Paul Comi

Paul Domingo Comi (February 11, 1932 – August 26, 2016)[1][2][3] was an American film and television actor.

Paul Comi
Comi in 2007
Paul Domingo Comi

February 11, 1932
DiedAugust 26, 2016 (aged 84)
Alma materUniversity of Southern California
Years active1958–1995
Spouse(s)Eva Comi


Paul Comi was born 1932 in Brookline, Massachusetts.[4] Comi grew up in North Quincy, Massachusetts and joined the United States Army after graduation in 1949. He is a three purple heart veteran of Korea (1950–1951)[5] and after his release from the hospital in Japan was assigned to Kyoto, where he booked talent and wrote skits for the NCO and Officer's club. After his discharge in 1952, he went to California where he attended El Camino Jr. College and was elected Student Body President for two terms.

Awarded a scholarship to USC School of Dramatic Arts[6][7] at the University of Southern California, he graduated in 1958 Magna Cum Laude with membership in Tau Kappa Epsilon, Phi Beta Kappa, Phi Kappa Phi and Blue Key honors.[8][9]

He and his wife Eva had three children. As an apprentice at the La Jolla Playhouse the summer of 1957. 20th Century Fox picked him up and cast him as Pvt Abbott in The Young Lions with Marlon Brando and Montgomery Clift; he would act for four more decades.[10]

Comi died on August 26, 2016 in Pasadena, California at the age of 84.[11]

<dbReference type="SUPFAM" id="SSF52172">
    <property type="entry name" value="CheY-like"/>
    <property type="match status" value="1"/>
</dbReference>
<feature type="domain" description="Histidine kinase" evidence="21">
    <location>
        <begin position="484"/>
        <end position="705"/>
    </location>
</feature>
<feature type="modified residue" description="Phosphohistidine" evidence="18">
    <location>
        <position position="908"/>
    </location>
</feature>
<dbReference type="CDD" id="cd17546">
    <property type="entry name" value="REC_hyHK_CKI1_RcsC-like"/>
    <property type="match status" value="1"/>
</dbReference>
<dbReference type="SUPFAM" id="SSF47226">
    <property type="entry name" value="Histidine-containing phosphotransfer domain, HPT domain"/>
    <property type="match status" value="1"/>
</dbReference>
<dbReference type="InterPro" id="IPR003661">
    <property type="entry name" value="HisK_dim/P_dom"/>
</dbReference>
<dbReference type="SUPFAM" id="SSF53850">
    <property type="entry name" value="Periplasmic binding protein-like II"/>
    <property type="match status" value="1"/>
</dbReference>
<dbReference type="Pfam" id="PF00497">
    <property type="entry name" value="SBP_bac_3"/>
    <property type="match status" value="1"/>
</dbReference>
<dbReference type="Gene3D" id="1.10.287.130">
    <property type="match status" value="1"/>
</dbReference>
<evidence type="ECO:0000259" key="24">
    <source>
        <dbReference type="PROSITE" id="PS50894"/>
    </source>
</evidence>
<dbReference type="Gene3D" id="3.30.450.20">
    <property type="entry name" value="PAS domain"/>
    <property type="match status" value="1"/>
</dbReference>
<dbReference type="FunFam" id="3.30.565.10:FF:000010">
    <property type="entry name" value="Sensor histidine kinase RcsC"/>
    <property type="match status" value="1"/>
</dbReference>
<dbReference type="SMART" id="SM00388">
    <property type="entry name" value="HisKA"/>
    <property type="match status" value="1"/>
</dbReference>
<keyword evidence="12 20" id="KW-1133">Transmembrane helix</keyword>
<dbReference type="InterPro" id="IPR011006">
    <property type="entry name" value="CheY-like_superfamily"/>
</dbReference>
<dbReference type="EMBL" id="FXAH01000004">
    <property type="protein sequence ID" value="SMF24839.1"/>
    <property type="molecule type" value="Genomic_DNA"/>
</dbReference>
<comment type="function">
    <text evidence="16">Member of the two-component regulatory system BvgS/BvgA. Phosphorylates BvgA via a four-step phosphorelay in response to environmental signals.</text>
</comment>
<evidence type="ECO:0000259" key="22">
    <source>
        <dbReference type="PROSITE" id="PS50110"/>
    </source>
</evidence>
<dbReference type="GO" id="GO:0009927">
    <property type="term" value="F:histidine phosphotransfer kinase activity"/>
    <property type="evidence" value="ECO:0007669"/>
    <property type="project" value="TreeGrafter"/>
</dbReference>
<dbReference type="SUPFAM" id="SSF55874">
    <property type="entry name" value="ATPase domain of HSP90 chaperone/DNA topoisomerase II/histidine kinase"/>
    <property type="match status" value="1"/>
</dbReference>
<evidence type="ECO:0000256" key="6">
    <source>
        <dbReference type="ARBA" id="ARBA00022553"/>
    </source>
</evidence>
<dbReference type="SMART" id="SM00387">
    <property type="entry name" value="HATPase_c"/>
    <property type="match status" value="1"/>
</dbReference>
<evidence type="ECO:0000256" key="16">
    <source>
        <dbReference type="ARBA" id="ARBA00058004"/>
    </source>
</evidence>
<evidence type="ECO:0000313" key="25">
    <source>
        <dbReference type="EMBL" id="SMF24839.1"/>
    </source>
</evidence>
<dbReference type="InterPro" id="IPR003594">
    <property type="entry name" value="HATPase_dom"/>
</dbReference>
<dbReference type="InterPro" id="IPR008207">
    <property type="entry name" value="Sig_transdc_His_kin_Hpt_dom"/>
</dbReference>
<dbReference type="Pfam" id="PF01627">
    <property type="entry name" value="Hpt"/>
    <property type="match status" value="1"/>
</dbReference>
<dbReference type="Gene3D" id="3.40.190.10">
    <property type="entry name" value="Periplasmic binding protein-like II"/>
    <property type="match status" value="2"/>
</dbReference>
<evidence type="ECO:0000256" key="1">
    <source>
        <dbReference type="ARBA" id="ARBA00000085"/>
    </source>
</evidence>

Acting career

Comi's acting career spanned four decades, from the mid-1950s through the mid-1990s. He made over three hundred television appearances, twenty movies, and a number of recurring television roles. These included Deputy Johnny Evans in the syndicated western series Two Faces West (1960–61), starring Charles Bateman, the part of Brad Carter, prosecuting attorney in The Virginian while Lee J. Cobb was in the cast. He was cast along with others, including Bruce Dern and Joby Baker, who were all part of Paul Burke's crew in Burke's initial introduction, on 12 O'Clock High.[12]

Comi's professional acting career began in 1957, when, as an apprentice at the La Jolla Playhouse, he was given a small part in the play Career that starred Don Taylor and Una Merkel.[13] His comedy scene as a drunken GI earned rave reviews in The Hollywood Reporter and Variety, leading to his being signed by 20th Century Fox for the role of Pvt. Abbott in The Young Lions with Montgomery Clift and Dean Martin. At Fox, he appeared in several films: In Love and War with Jeffrey Hunter and Robert Wagner; A Private's Affair with Ernie Kovacs; and was lent out to Warner Bros. for the role of "Jenkins" in the Michael Garrison production of The Dark at the Top of the Stairs with Robert Preston and Dorothy McGuire. He also played Lt Tim, Steve McQueen's assistant in The Towering Inferno.[14]